Foxygen ignores drama, takes shot at greatness at Turner Hall
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Last week, in the always-riveting world of indie rock gossip, the critically acclaimed music of Foxygen took a back seat to the revelation of a rift between the band's two creative leaders, Sam France and Jonathan Rado, as disclosed in a lengthy blog post by France’s girlfriend and former touring member of the band, Elizabeth Fey. But if France and Rado are actually harboring any animosity towards each other, they’re not acknowledging it, and it wasn’t on display during Sunday’s show at Turner Hall. Of course, given the over-the-top bombast of the performance, there’s no telling where the act ends and the reality begins for these neo-psych rockers, although when Rado gushed at the end of the show, “That was, like, the best show I’ve ever played,” his gratitude certainly seemed genuine.
When the band opened for Of Montreal in December, it was a very brief, chaotic, but vivacious set that seemed perpetually on the verge of falling apart, but with the current pared-down lineup, the band was tighter, veering deftly through the sudden tempo changes of its proggy, trippy compositions without any obvious stumbles. Frontman France clearly learned a thing or two about theatrics from Kevin Barnes; he leaped, thrashed, and gyrated around the stage with the clumsy abandon of a hammered Jim Morrison. His spastic vocals and manic/depressive hippie stage presence brought to mind a combination of Chris Robinson and Ariel Pink, but as sloppy as he ever got, the pure energy of his and the band’s performance blew away anything that has been captured on their studio recordings so far. The crowd was chatty, but the atmosphere was giddily circus-like, and despite some slow moments such as “In The Darkness” and “Shuggie,” the anticipation for what might happen next kept everyone’s attention at least partially on the stage the whole time.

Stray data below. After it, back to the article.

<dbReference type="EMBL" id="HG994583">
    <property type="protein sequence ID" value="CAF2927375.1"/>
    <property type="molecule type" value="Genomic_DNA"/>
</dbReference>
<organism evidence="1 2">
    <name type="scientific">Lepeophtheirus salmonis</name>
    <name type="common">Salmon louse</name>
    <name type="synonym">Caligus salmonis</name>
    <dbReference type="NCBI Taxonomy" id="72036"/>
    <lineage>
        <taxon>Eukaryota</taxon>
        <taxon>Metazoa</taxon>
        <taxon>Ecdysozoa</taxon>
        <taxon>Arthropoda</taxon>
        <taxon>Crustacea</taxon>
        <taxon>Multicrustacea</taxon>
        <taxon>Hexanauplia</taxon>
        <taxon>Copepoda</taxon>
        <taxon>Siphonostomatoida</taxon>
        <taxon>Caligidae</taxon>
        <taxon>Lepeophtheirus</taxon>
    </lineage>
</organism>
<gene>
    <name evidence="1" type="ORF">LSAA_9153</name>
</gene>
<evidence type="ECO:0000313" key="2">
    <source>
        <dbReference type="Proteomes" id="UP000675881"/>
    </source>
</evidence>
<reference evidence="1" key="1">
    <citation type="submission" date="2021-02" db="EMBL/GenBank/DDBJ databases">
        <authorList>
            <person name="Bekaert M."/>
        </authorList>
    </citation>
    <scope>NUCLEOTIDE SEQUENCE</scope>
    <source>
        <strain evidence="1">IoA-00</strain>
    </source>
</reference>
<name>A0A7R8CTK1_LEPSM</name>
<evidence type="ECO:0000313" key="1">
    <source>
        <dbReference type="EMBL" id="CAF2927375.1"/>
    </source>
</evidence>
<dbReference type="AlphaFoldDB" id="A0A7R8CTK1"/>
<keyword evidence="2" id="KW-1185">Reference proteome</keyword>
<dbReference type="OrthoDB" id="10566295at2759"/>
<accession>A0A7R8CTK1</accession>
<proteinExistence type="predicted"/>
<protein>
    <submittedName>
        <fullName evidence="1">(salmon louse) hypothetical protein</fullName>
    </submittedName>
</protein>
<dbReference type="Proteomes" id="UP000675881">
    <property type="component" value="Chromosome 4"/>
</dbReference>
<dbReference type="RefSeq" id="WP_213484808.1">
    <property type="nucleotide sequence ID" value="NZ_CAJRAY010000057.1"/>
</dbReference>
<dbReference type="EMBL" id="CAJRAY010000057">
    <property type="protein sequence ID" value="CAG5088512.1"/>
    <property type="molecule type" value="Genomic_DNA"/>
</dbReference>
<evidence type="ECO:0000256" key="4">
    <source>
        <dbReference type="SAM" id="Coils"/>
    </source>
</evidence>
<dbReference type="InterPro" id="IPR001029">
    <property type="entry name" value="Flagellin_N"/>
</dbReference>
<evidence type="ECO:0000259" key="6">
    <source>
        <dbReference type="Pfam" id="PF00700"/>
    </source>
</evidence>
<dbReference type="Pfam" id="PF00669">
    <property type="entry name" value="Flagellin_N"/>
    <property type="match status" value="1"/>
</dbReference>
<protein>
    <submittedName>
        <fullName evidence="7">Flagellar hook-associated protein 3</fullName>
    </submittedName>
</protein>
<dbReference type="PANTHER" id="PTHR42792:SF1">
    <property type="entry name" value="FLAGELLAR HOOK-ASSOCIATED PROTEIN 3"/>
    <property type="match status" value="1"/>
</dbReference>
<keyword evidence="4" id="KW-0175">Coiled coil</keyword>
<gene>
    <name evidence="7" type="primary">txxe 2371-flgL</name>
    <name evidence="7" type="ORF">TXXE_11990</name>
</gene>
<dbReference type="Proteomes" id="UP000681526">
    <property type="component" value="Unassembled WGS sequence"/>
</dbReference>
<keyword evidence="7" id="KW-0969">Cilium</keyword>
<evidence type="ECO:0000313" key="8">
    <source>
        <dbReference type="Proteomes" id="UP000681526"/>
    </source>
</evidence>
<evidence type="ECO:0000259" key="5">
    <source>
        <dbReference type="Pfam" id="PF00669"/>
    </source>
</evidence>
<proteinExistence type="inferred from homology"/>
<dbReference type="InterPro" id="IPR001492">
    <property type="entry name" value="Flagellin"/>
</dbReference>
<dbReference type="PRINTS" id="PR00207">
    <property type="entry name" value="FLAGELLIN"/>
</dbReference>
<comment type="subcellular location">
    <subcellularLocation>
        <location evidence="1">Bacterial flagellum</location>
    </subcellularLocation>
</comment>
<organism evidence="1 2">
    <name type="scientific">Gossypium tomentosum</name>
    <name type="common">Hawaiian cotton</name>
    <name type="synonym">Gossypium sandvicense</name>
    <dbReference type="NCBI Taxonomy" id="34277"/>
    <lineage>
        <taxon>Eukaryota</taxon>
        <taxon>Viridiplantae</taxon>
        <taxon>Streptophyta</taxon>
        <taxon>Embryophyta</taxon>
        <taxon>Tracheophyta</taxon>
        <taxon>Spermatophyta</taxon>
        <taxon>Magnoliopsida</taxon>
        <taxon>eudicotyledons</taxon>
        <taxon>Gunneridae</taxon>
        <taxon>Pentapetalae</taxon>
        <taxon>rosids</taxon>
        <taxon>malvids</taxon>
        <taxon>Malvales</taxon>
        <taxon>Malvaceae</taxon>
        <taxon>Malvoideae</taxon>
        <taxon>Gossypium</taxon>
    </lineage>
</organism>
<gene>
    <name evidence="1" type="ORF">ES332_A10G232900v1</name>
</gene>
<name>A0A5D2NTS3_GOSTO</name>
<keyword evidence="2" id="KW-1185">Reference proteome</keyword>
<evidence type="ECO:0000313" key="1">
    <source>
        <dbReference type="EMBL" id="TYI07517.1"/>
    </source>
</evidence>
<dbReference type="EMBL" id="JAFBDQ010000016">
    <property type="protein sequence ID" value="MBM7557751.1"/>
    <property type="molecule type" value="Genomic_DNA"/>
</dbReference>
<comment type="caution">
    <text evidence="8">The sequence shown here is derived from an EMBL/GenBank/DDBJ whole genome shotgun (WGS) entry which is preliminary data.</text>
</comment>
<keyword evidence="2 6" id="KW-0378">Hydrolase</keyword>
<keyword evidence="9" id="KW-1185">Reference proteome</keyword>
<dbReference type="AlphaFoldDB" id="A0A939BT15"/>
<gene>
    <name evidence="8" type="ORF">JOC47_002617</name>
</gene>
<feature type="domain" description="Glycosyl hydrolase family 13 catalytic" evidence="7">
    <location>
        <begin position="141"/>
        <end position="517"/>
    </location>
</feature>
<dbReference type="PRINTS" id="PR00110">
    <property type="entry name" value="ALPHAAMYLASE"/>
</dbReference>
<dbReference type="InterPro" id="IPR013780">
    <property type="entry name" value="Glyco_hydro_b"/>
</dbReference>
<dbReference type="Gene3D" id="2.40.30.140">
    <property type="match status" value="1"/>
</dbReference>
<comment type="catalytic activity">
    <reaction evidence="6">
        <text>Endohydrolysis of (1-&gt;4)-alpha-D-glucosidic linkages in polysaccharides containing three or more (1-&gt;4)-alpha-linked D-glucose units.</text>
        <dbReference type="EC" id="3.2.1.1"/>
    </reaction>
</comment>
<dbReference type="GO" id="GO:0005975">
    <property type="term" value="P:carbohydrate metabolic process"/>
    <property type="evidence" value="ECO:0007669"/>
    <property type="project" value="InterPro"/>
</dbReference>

Obvious nods to British Invasion bands were almost as prevalent as snippets of Disney themes. The band made the most of critics’ constant (and undeniable) Rolling Stones comparisons by turning the end of “Brooklyn Police Station” into a punk-rock-speed “Sympathy For The Devil” jam, and the epic “Teenage Alien Blues” encore featured a self-aware take-off of “Get Off My Cloud.” The band’s sound is rooted in ’60s psychedelia, but its dizzying methods of cobbling together musical fragments include a lot of garage, shoegaze, and punk elements that combine into an unmistakably modern overall style. The music may have been disjointed at times, but it kept the audience on the edge of its collective seat.
The show wasn’t without its problems. The sound was somewhat cavernous and muddled, and when all is said and done, France is not a great singer, nor are any of the band members particularly impressive players. In fact, they give the impression of deliberately not trying to be good, which is probably why their records are consistently underwhelming. Taken at face value, most of their songs aren’t even that good, but their commitment to the art of performance and the wild unpredictability of this show produced an unshakeable excitement that most polished indie rock bands have never approached. If their writing and technical abilities ever catch up to their pure entertainment prowess, they’ll be unstoppable; even if that never quite happens, they could still be destined for greatness.